Just a little bit of spice makes everything nice!
By itself, this watered down ketchup is just tasty enough to dip fish, chicken, or fries into and walk away satisfied, but this just isn't special enough to be considered a special sauce. Pete's Fish and Chips sauce is zesty, almost spicy, and the best way to add a little bit of spice to your sauce is by using hot sauce. Which sauce you use, and how much will determine how special this sauce is to you. I started with Red Rooster cayenne pepper sauce (same as Louisiana brand, but cheaper with a different label.) This provided some spice, but it just wasn't right. Now, I'm an avid user of sriracha sauce (you know, the one with the rooster on the bottle), and would even go so far as to call myself a junky. Move over Frank's, I put that *bleep* on everything! I only started with the cayenne pepper sauce because I thought the thinning process was somehow a result of how thin the hot sauce was. I was wrong. I can't give you an exact ratio for the hot sauce, this is up to your personal tastes. I like it hot, but my wife only likes a little kick, so I err on the side of not sleeping on the couch. I just add a few swirls of sriracha until the hot sauce isn't overpowered by the ketchup and gives the sauce a noticeable kick.
Just get to the recipe already!
Okay, so enough expository on my experience with cheap fish sauce. The following recipe will give you about a cups worth of sauce, enough for roughly 50 chicken nuggets, depending on how much you like to dip. You can always save some of it for later, and if you're a regular nugget-head or fish-stick-fanatic, you should make extra for later in the week. You can even save yourself on those extra sauce tubs when you visit those hallowed shops of fish-and-french-fry.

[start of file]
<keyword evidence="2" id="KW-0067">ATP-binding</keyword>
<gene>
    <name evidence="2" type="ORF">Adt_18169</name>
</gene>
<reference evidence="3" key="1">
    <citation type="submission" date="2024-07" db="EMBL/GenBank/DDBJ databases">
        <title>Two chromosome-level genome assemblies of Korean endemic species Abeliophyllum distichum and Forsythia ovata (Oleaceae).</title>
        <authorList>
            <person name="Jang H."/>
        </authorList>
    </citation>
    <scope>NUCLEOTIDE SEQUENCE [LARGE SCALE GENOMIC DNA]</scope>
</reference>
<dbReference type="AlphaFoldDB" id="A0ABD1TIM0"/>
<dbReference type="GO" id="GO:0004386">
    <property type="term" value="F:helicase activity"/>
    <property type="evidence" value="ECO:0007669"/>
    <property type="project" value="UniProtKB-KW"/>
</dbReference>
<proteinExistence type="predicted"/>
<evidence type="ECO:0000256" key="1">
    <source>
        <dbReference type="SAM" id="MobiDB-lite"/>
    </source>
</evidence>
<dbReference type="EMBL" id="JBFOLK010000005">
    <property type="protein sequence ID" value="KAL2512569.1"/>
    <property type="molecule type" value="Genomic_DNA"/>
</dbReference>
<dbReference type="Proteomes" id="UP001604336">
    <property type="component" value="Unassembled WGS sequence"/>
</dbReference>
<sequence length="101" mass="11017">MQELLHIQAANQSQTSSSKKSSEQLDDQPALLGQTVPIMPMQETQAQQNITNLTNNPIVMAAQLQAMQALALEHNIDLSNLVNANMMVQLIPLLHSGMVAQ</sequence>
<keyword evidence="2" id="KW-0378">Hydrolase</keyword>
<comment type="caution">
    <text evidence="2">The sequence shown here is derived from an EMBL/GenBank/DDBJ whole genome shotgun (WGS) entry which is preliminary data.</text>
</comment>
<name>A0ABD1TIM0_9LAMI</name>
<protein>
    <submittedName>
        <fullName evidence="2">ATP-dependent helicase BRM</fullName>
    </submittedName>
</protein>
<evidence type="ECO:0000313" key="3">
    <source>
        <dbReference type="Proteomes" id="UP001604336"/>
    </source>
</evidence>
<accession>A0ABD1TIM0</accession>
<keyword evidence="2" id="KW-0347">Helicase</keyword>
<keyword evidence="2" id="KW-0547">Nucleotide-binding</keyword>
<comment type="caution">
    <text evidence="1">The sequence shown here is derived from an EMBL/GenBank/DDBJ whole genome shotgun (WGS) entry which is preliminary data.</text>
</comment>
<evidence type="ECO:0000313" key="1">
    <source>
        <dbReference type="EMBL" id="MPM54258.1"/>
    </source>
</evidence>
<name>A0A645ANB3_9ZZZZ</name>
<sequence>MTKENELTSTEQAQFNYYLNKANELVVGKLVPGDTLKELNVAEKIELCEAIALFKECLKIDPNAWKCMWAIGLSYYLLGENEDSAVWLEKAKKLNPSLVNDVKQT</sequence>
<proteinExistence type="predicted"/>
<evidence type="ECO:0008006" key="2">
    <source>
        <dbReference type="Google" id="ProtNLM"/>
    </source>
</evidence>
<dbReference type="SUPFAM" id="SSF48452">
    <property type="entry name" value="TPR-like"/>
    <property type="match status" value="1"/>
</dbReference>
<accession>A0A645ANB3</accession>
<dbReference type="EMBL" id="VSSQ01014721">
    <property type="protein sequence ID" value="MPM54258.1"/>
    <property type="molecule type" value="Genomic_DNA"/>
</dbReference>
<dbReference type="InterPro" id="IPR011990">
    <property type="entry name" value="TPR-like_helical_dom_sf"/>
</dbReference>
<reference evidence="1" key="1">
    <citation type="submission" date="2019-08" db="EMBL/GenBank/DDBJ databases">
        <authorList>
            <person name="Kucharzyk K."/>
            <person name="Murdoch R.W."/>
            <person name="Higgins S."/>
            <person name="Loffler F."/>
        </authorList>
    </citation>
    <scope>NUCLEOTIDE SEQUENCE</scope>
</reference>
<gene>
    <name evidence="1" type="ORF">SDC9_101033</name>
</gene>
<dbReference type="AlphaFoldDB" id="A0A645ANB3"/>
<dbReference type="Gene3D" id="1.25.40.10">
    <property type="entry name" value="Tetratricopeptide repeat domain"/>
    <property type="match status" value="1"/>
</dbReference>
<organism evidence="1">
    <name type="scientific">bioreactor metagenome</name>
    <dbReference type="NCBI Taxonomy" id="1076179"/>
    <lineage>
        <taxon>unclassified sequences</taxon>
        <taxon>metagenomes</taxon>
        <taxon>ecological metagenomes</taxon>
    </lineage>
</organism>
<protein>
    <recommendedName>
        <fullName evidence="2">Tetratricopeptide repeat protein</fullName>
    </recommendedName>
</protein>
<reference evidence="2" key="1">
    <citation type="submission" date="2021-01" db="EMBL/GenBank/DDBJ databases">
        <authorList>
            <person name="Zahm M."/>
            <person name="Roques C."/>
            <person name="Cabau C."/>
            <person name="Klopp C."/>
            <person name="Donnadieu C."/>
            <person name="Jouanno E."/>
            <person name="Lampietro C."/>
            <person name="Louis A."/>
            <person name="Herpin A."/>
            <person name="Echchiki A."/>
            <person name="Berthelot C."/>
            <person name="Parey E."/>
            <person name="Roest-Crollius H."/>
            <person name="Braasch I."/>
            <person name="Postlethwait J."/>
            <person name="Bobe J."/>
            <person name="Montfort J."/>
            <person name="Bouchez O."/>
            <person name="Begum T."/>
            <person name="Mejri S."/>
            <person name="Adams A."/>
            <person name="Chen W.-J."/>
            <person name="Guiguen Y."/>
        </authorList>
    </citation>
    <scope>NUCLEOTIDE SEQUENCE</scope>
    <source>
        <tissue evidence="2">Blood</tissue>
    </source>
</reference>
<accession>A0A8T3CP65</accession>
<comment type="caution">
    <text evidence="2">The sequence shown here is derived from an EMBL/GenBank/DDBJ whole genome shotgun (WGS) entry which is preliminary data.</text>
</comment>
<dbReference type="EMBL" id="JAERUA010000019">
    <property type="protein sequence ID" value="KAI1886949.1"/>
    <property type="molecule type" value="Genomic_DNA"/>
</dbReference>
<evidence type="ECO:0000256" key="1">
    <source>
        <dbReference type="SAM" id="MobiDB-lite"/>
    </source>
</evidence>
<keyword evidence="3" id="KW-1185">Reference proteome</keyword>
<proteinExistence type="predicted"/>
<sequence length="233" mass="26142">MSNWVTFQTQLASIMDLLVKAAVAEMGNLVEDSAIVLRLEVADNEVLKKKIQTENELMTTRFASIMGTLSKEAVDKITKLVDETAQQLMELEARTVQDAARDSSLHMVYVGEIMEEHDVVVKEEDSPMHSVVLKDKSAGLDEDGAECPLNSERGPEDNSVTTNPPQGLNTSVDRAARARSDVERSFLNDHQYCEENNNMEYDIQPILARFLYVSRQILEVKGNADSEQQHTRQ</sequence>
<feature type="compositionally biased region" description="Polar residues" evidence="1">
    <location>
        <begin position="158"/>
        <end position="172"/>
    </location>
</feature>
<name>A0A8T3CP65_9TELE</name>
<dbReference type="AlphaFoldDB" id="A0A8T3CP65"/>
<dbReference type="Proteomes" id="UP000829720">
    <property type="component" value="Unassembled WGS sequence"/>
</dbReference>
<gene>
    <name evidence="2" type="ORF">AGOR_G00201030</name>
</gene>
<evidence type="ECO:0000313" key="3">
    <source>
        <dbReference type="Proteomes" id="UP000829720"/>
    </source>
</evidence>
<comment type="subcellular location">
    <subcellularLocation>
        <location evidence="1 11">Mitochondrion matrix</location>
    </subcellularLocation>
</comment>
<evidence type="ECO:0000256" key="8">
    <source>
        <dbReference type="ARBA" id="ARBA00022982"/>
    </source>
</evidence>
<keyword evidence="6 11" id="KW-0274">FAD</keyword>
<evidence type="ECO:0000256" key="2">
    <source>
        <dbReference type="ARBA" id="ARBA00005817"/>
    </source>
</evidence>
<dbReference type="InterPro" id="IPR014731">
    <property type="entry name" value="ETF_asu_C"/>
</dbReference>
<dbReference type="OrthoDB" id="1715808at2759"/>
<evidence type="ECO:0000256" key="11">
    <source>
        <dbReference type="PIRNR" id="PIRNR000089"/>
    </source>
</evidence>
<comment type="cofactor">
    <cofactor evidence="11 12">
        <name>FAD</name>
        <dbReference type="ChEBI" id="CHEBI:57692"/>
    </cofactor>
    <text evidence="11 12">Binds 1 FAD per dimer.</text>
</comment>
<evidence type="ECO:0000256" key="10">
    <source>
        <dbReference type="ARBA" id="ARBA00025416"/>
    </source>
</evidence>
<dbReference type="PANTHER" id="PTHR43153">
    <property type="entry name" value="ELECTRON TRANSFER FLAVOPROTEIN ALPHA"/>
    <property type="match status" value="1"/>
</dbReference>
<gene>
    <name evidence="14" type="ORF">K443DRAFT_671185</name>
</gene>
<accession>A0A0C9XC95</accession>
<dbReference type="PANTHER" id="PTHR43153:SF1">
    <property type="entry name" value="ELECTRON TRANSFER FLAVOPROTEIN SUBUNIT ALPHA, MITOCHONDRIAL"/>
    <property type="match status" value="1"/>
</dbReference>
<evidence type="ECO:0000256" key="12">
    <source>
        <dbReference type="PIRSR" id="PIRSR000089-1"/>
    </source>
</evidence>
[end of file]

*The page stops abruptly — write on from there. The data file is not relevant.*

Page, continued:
- 1/2 cup Ketchup (name your brand, cheaper brands are more likely to taste like what's at the shops.)
- 1/2 cup water (the shops probably use tap water, but I use bottled water for all my cooking.)
- Hot Sauce to taste (this is where you experiment. I recommend sriracha, but if you like Tabasco, go for it!)
First measure the water in a glass measuring cup (or whatever) and then add the ketchup until you hit just above the 1 cup line. Mix with a fork or small spoon until the ketchup is completely dissolved. Take a taste. If you want it a bit thicker, add more ketchup, if you want it thinner, add more water. This is not rocket science! Once you're satisfied with the thickness, add just a little hot sauce, mix until blended, and taste. Rinse and repeat until the sauce has just the right kick. Thinner, vinegary sauces will of course thin the sauce even more, but if you're adding that much, you're frakking crazy anyway. When the sauce is perfect (this is subjective), pour it into a dipping cup or custard bowl. The sauce will spread across the surface of a plate, so I strongly recommend some sort of container or tub. If you want to go for that fish and chips experience, those little 2oz tubs can be purchased at your local big-box or dollar store fairly cheaply. Dip whatever breaded or fried potato based comestible into your sauce and eat with little regard for civilization or manners. Forks are for wussies.
[Image Credit: http://dailydishinblog.blogspot.com]